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The Dangers of Complacency - 68%

Necro44, May 9th, 2021

The most immediate problem with Fortitude is that it really lacks a unique identifying “feature” compared to previous Gojira records. Terra Incognita had the raw death metal aggression, The Link had an experimental tribal feel, From Mars to Sirius had an ambitious conceptual feel, and so on. Somehow, Fortitude manages to sound like a synthesis of all of the band’s previous albums while lacking the sense of both wonder and impact they all had. Sure, the chugs and technical drumming still come out from time to time, but they’re buried beneath Gojira’s insistence on playing dull one-note riffs that linger for a little too long. It’s not like I’m resistant to the prospect of the band experimenting - again, The Link is a nice example of that - but it’s gotta be over a more interesting foundation than this.

For instance, the main riff of “Another World” is pretty cool; Christian Andreu’s lead guitar and Jean-Michel Labadie’s bass coil around each other to give off a strangely futuristic atmosphere. But then it all falls apart in the verses, which just consist of a boring chugging riff that doesn’t go anywhere interesting. It’s nice to hear Joe Duplantier still bringing the energy with his screams and growls, but they don’t matter much when the material itself is so lacking in heft and intensity. Meanwhile, some songs don’t even sound like they came from Gojira at all. When the a cappella harmonies of “Hold On” started, I had to look at my phone to make sure I was still listening to the same band. Indeed, Joe does perform a lot more clean vocals on Fortitude - these are most prominently heard on “Hold On”, “The Chant”, and “The Trails”. And, truth be told, Duplantier has really proven himself to be a capable clean vocalist over the last five years or so. The harmonies in “Hold On” are actually quite beautiful, despite the fact that the song eventually switches to a more typical groovy Gojira track halfway through.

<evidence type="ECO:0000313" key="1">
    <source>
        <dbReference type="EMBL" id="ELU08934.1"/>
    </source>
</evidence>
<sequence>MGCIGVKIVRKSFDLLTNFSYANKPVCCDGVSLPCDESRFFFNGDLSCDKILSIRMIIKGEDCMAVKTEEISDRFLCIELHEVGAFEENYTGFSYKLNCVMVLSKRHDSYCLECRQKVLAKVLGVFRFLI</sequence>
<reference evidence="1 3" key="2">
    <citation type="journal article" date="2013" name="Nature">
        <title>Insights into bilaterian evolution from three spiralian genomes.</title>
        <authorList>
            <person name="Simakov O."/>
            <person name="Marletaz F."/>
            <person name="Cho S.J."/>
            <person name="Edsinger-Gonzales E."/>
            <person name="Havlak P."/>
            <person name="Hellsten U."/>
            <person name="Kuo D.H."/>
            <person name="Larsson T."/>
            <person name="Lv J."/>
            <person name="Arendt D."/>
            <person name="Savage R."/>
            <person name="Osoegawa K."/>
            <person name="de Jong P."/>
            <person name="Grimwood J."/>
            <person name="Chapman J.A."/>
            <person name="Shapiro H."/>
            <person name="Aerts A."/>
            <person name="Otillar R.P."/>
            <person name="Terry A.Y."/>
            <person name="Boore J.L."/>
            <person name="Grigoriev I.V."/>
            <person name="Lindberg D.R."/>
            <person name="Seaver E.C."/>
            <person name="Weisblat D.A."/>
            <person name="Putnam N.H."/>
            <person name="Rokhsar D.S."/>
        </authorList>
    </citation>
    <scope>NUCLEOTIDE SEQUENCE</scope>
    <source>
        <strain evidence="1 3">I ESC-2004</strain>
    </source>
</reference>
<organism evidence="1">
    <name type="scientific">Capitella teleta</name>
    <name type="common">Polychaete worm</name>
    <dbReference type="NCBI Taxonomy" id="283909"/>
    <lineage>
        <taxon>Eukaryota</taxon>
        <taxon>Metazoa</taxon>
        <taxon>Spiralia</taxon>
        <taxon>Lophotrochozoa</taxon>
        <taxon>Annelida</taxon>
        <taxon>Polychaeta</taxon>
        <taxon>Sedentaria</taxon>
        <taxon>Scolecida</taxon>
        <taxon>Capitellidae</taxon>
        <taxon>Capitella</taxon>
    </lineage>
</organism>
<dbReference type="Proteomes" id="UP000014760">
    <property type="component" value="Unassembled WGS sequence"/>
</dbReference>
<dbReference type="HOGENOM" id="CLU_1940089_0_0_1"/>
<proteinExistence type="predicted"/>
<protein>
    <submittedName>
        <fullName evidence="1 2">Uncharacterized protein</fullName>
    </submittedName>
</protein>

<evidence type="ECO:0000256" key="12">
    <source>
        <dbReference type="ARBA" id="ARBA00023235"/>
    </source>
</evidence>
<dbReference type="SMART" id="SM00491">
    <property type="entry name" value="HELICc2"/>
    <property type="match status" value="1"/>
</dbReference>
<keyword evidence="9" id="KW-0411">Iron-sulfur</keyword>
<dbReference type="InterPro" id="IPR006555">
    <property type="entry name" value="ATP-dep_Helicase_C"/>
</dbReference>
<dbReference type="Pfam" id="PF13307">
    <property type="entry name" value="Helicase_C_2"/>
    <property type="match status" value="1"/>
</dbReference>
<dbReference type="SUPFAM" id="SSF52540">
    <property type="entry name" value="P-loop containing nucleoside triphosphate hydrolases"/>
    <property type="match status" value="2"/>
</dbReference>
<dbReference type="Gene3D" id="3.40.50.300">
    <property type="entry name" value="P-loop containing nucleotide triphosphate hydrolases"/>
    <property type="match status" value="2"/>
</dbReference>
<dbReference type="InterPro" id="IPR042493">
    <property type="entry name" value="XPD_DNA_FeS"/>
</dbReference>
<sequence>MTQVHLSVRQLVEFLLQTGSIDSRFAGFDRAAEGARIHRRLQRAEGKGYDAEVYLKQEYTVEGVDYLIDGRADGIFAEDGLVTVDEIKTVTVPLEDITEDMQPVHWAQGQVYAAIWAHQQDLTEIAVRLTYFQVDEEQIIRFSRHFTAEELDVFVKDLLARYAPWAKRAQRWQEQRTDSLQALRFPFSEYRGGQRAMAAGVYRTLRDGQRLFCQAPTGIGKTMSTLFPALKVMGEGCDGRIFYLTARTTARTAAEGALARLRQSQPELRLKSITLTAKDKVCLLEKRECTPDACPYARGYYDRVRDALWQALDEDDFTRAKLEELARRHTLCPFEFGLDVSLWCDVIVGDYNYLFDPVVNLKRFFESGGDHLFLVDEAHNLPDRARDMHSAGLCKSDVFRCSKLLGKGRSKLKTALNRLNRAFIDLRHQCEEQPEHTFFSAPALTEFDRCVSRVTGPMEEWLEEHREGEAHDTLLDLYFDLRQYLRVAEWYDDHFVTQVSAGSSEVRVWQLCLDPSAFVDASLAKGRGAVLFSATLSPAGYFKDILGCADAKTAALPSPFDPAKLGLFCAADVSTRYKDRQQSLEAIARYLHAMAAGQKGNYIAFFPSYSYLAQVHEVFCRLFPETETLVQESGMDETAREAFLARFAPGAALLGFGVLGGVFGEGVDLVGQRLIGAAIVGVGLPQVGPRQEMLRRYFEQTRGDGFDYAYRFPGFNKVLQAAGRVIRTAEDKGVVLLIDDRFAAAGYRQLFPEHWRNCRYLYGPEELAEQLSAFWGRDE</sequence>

What really drags this album down more than everything else, however, is the production. It’s quite strange that Duplantier is the same person who produced Way of All Flesh, as Fortitude has none of the same weight, atmosphere, or clarity in its mix. The guitars sound both muddy and unappealing in the chugging bits (the verses of “Amazonia” for instance), and really flavorless during the melodic sections (“The Trails” in particular). It also does no favors for Mario Duplantier, especially during the more technical tracks like “Grind” and “Into the Storm”. He performs some pretty amazing parts during these songs, but all I can think of is how much better they’d sound with a From Mars to Sirius-esque production job. Speaking of “Into the Storm”, that very song represents what kind of record Fortitude could have been; the track is a perfect mix of the band’s more heavy/technical traits and their melodic tendencies. Sure, the main drum part was lifted from “The Cell” off of Magma to an extent, but the riff played over it is one of the most beautifully melancholic parts I’ve ever heard from this group.

Fortitude is a strange affair, as its oddities tend to come from Gojira’s push toward a more simplistic and mainstream sound. On one hand, I suppose that makes it a logical step after the stripped-down music of Magma; on the other hand, it just doesn’t feel natural for some reason. The band’s willingness to step outside of their comfort zone is commendable, but if they’re keen on committing to this new sound of theirs, they need to give it a little more polish and focus. As it stands, Fortitude is a decent metal record. However, it doesn’t really offer anything that Gojira’s prior albums haven’t done better.